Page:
On the 13th of each month, I write about a movie whose title contains the number 13.
There's a sort of cool idea at the very end of the low-budget British werewolf movie 13Hrs (unimaginatively retitled Night Wolf for U.S. release), about how a werewolf's attempts to protect their family from their monstrous nature might only put the family in greater danger, but it's barely an afterthought to this annoying, mostly tension-free horror movie. Thanks to the U.S. title, it's pretty obvious that the mysterious monster in this movie is a werewolf, but the low budget means that director Jonathan Glendening keeps the monster offscreen until the movie is nearly over, and the characters express confusion over what is chasing them even long after it's become readily apparent to the audience. Glendening represents the monster almost entirely via red-tinted POV shots and sound effects, which makes its kills tough to depict (he settles mostly for showing the gruesome aftermath with some mediocre gore effects).
The movie takes place at an isolated English country house, where Sarah (Isabella Calthorpe) has just returned to visit her family after moving to the U.S. for work. She finds her three half-brothers and a few of their friends getting wasted in the barn behind the creaky, spooky family house, but their evening of drunken obnoxiousness is cut short when they discover that Sarah's stepfather (the father of her half-brothers) has been murdered and mutilated. Soon whatever creature killed the family patriarch is stalking the irritating young people as well. They all behave like idiots, setting themselves up for easy kills, but without seeing the attacks, the deaths of the unpleasant characters aren't particularly satisfying.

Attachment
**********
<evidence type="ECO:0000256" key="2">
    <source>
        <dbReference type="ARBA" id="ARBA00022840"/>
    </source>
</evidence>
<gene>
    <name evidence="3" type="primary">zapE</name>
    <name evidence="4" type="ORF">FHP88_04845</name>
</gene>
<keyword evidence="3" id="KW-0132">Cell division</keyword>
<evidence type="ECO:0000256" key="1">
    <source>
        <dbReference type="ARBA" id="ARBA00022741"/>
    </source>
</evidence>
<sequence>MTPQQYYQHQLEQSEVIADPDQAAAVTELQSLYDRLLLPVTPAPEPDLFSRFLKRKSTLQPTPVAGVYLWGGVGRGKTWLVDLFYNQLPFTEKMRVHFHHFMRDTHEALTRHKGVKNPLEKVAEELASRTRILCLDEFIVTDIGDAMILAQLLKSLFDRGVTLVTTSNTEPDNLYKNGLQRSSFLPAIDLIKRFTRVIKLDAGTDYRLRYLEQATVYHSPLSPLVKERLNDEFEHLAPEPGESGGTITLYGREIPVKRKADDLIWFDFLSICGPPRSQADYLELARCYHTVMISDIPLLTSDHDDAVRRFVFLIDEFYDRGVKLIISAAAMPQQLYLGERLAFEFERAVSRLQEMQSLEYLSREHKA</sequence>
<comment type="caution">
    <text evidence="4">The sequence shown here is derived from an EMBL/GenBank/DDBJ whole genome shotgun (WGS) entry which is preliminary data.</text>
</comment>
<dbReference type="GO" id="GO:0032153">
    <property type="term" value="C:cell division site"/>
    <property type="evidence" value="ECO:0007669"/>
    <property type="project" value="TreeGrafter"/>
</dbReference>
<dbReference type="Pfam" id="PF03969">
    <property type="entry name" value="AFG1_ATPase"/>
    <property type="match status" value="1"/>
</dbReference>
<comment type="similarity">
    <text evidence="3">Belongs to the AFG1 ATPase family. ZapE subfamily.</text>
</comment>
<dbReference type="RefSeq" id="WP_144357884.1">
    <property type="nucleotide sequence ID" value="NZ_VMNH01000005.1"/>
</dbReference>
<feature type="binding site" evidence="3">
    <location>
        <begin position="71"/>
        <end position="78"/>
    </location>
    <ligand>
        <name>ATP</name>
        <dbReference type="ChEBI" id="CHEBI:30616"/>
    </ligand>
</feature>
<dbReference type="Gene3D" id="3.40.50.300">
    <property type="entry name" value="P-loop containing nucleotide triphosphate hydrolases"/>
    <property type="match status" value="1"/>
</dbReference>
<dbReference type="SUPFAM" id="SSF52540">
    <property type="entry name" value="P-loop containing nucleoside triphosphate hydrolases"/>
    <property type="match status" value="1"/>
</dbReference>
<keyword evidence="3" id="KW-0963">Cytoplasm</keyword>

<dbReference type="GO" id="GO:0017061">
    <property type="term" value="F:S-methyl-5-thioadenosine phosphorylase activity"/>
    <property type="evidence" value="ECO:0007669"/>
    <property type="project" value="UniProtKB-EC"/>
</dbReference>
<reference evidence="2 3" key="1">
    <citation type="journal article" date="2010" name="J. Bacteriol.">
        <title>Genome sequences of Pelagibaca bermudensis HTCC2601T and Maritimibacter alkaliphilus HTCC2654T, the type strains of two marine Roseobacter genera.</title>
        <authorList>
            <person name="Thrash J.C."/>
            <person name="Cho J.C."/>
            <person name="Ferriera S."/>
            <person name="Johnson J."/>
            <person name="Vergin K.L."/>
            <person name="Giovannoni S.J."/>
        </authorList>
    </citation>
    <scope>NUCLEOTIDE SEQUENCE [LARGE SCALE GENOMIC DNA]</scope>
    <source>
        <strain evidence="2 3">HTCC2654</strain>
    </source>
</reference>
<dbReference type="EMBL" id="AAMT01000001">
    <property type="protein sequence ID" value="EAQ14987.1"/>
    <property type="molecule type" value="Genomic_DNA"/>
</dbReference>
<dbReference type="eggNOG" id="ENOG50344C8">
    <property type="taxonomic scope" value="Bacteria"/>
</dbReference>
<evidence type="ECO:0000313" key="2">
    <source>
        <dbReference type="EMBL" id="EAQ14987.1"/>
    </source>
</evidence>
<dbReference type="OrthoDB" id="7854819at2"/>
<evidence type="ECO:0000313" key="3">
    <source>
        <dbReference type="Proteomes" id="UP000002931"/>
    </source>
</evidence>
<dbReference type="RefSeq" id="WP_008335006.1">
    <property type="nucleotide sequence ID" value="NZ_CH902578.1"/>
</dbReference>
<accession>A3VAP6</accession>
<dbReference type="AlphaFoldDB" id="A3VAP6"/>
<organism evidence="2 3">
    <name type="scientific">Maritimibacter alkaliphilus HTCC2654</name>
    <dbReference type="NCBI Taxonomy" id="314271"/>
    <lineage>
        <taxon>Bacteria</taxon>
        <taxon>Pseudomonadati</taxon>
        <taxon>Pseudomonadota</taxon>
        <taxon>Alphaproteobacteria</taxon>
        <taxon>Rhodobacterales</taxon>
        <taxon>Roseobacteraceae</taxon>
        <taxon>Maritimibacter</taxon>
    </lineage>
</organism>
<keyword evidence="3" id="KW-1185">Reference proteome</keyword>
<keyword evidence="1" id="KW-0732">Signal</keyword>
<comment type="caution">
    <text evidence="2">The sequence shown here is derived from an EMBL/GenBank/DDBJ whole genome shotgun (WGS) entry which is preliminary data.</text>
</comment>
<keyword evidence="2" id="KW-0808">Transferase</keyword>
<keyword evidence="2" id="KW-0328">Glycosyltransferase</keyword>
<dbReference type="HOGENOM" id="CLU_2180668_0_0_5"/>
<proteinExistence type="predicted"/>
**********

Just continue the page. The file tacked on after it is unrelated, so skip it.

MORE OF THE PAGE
The cast includes Harry Potter's Tom Felton along with some British TV stars, none of whom distinguish themselves in any way (although Glendening does find plenty of ways to showcase model Gemma Atkinson's generous bosom). The characters spend probably half the movie in a cramped attic crawl space hiding from the monster, meaning that the filmmakers fail to make use of one of their only real assets, the creepy old house. It's often hard to tell where the characters are in relation to each other and in relation to the monster, which diminishes the already minimal suspense. By the time Glendening actually shows the werewolf, the build-up has just gotten tiresome, and the makeup effects are laughable at best (the aftermath, with the werewolf changed back to human, features one of the most obvious bald caps I've ever seen in a movie). With a sharper script and more engaging characters, 13Hrs could have overcome its low budget and maybe even offered a new approach to the werewolf movie. Instead it aims for the bare minimum, and can scarcely even manage that.